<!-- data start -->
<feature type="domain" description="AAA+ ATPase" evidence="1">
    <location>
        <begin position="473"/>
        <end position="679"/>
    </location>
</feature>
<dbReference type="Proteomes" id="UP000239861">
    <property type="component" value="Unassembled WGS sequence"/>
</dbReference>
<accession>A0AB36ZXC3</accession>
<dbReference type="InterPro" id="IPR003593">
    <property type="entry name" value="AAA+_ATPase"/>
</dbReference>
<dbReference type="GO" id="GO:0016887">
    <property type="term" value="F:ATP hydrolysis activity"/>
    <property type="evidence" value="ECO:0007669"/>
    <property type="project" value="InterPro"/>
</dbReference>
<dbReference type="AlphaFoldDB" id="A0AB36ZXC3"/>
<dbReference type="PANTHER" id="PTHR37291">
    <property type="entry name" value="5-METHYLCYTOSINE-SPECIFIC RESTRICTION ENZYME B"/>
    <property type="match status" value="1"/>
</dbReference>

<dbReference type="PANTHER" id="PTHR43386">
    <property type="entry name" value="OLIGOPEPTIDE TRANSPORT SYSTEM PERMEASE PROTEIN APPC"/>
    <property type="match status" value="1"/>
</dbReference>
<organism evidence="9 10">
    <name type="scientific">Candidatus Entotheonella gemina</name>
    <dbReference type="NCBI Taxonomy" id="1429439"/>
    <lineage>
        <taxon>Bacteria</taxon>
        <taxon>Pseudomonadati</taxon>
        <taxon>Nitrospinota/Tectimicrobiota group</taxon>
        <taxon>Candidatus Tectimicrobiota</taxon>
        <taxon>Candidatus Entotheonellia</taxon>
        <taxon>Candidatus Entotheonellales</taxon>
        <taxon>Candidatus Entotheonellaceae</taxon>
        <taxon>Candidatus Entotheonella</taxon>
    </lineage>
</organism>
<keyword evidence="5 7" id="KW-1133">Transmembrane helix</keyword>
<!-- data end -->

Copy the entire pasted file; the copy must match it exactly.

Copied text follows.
<feature type="domain" description="AAA+ ATPase" evidence="1">
    <location>
        <begin position="473"/>
        <end position="679"/>
    </location>
</feature>
<dbReference type="Proteomes" id="UP000239861">
    <property type="component" value="Unassembled WGS sequence"/>
</dbReference>
<accession>A0AB36ZXC3</accession>
<dbReference type="InterPro" id="IPR003593">
    <property type="entry name" value="AAA+_ATPase"/>
</dbReference>
<dbReference type="GO" id="GO:0016887">
    <property type="term" value="F:ATP hydrolysis activity"/>
    <property type="evidence" value="ECO:0007669"/>
    <property type="project" value="InterPro"/>
</dbReference>
<dbReference type="AlphaFoldDB" id="A0AB36ZXC3"/>
<dbReference type="PANTHER" id="PTHR37291">
    <property type="entry name" value="5-METHYLCYTOSINE-SPECIFIC RESTRICTION ENZYME B"/>
    <property type="match status" value="1"/>
</dbReference>

<dbReference type="PANTHER" id="PTHR43386">
    <property type="entry name" value="OLIGOPEPTIDE TRANSPORT SYSTEM PERMEASE PROTEIN APPC"/>
    <property type="match status" value="1"/>
</dbReference>
<organism evidence="9 10">
    <name type="scientific">Candidatus Entotheonella gemina</name>
    <dbReference type="NCBI Taxonomy" id="1429439"/>
    <lineage>
        <taxon>Bacteria</taxon>
        <taxon>Pseudomonadati</taxon>
        <taxon>Nitrospinota/Tectimicrobiota group</taxon>
        <taxon>Candidatus Tectimicrobiota</taxon>
        <taxon>Candidatus Entotheonellia</taxon>
        <taxon>Candidatus Entotheonellales</taxon>
        <taxon>Candidatus Entotheonellaceae</taxon>
        <taxon>Candidatus Entotheonella</taxon>
    </lineage>
</organism>
<keyword evidence="5 7" id="KW-1133">Transmembrane helix</keyword>